What does discussion look like in your classroom? Do you normally see one student dominating the conversation? Do you have other students who are too shy to join in the conversation for fear of being wrong? Often our classroom discussions can be lopsided due to dominant students or even derailed by students introducing an off-topic to the mix. We want all of our students to be engaged and feel empowered to join in a class discussion. We also want to give students time to think in order to provide deeper answers.
Verso can help you create dynamic class discussions by offering a safe, anonymous space for all students' voices to be heard and valued.
Overview of Verso:
While student responses are kept anonymous, the instructor can see everything on their own dashboard, including who is typing and commenting. The instructor also has the ability to remove any inappropriate responses immediately. Students can also flag inappropriate comments and responses.
For more information on using Verso, please watch the video below:
Want more resources? Check out the links below! Also, be sure to leave a comment on how you use or plan to use Verso.
Now, go get started with Verso!
We all want to find different ways to get our students to reflect on their learning. One way to do this is to have students do a quickwrite. You can use this type of assignment as a weekly, in-class exercise, or you can ask students to do this in preparation for class. The quickwrite is designed to encourage students to reflect on the week's content and revisit their notes to review what they learned. It is a way to ask questions about course concepts without having to do a review in class. Quickwrite also helps the instructor to identify areas of review; for instance, if many students mention they are still confused about a concept, the instructor can follow up with review immediately instead of waiting to see students miss certain content questions on the exam.
Here are five questions you can use in a quickwrite assignment, though feel free to create your own as well:
When giving instructions about the quickwrite, be sure to point out that students should focus on the content information and not the operation of the course (i.e., grading). Also point out students should write in complete sentences and answer each question thoroughly. While they may not have an answer for question #2 (great!), they should definitely have answers for the other questions. You can assign points to each question as a graded assignment, or you could leave it open as a participation and process grade. Choose whatever method makes the most sense for your course and your students. The quickwrite never needs to be a high stakes exercise; instead, it should be a way to ask students to reflect on their learning and give you information on what content needs to be reviewed.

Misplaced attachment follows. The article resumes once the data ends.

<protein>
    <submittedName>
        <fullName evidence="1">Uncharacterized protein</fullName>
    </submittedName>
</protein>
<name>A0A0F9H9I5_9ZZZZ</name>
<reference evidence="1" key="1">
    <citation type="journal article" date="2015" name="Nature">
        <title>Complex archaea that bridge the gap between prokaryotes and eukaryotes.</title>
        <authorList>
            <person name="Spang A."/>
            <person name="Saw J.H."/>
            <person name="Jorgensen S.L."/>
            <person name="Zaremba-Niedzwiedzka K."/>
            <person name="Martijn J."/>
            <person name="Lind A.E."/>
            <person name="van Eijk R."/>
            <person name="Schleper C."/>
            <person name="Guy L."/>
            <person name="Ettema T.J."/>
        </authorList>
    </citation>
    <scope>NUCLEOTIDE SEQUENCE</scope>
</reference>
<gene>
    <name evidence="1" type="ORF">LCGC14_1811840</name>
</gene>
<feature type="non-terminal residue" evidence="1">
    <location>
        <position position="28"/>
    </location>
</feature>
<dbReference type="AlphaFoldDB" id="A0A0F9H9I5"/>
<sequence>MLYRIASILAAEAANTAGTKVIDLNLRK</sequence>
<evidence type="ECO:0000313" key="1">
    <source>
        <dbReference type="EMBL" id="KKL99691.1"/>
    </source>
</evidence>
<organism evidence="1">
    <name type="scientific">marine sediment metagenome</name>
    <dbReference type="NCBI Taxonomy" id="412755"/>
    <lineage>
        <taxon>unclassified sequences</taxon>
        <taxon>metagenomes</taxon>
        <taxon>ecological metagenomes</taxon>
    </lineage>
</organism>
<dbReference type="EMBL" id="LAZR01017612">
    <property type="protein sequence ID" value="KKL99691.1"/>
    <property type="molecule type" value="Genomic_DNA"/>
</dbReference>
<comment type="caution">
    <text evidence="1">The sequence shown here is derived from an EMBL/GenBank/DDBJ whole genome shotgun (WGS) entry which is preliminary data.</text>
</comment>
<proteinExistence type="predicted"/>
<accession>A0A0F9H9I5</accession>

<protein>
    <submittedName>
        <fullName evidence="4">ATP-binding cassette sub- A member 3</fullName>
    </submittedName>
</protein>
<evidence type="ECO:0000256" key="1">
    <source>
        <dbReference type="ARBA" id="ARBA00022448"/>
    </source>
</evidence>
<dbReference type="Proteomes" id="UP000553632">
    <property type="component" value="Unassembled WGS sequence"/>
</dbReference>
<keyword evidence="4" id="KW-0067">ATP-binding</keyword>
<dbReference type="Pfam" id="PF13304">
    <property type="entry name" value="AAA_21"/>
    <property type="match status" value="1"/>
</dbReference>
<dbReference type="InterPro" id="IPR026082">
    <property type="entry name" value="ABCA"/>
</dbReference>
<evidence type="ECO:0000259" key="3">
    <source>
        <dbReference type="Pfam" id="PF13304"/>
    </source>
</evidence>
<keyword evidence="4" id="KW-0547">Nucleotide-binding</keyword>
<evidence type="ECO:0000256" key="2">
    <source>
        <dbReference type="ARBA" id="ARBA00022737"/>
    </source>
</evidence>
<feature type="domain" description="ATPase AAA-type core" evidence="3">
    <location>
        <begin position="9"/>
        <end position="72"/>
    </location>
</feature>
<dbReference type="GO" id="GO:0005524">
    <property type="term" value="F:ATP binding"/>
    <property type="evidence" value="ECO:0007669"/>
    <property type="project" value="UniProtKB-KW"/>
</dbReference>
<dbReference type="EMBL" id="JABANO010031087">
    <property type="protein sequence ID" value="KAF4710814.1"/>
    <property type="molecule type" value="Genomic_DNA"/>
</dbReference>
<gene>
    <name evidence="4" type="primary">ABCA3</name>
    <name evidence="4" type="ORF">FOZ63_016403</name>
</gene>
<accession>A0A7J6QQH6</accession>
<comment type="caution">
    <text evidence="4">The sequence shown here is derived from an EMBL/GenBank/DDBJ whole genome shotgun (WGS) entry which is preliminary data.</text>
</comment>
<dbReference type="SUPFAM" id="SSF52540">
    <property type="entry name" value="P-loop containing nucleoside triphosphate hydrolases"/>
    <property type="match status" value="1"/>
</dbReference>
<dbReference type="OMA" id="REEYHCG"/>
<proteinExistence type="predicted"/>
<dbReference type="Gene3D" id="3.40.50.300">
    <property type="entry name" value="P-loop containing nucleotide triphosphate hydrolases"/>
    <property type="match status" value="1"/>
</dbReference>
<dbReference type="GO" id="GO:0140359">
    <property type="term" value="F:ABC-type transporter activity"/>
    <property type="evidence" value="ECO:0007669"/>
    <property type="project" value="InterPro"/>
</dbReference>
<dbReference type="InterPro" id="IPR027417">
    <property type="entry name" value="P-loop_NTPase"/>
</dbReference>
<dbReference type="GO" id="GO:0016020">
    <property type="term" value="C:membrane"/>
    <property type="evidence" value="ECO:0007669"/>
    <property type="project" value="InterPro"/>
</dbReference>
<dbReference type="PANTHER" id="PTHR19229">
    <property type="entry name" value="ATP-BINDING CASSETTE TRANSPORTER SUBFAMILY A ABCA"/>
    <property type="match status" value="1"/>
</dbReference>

The quickwrite can be done on paper, or you can ask your students to do the quickwrite digitally (it all depends on your objectives, but be sure to consider TPACK!). If you choose to go the digital route, you can give students options to complete the assignment. Below are some great tools that your students can use to complete the quickwrite and easily share with you in a digital format:
For more writing ideas, check out this list of writing tools! Want to share how you use quickwrites with your students, please leave a comment below!
It’s easy to get confused when you set out to find apps that will best drive student learning. There are, after all, thousands of educational apps available in the iTunes and Google Play stores, and the number is growing weekly.
Like many educators, we also felt overwhelmed by the choices. But over the years we developed a process that allows us to sharply define what we need and then find the tools that help us meet our needs.
Here are the five steps we consider:
1. Start by defining the problem of practice
2. Address the how of learning
3. Narrow down the type of tools
4. Look for sound advice
5. Evaluate the tools
For more information on each of the five steps, read more here.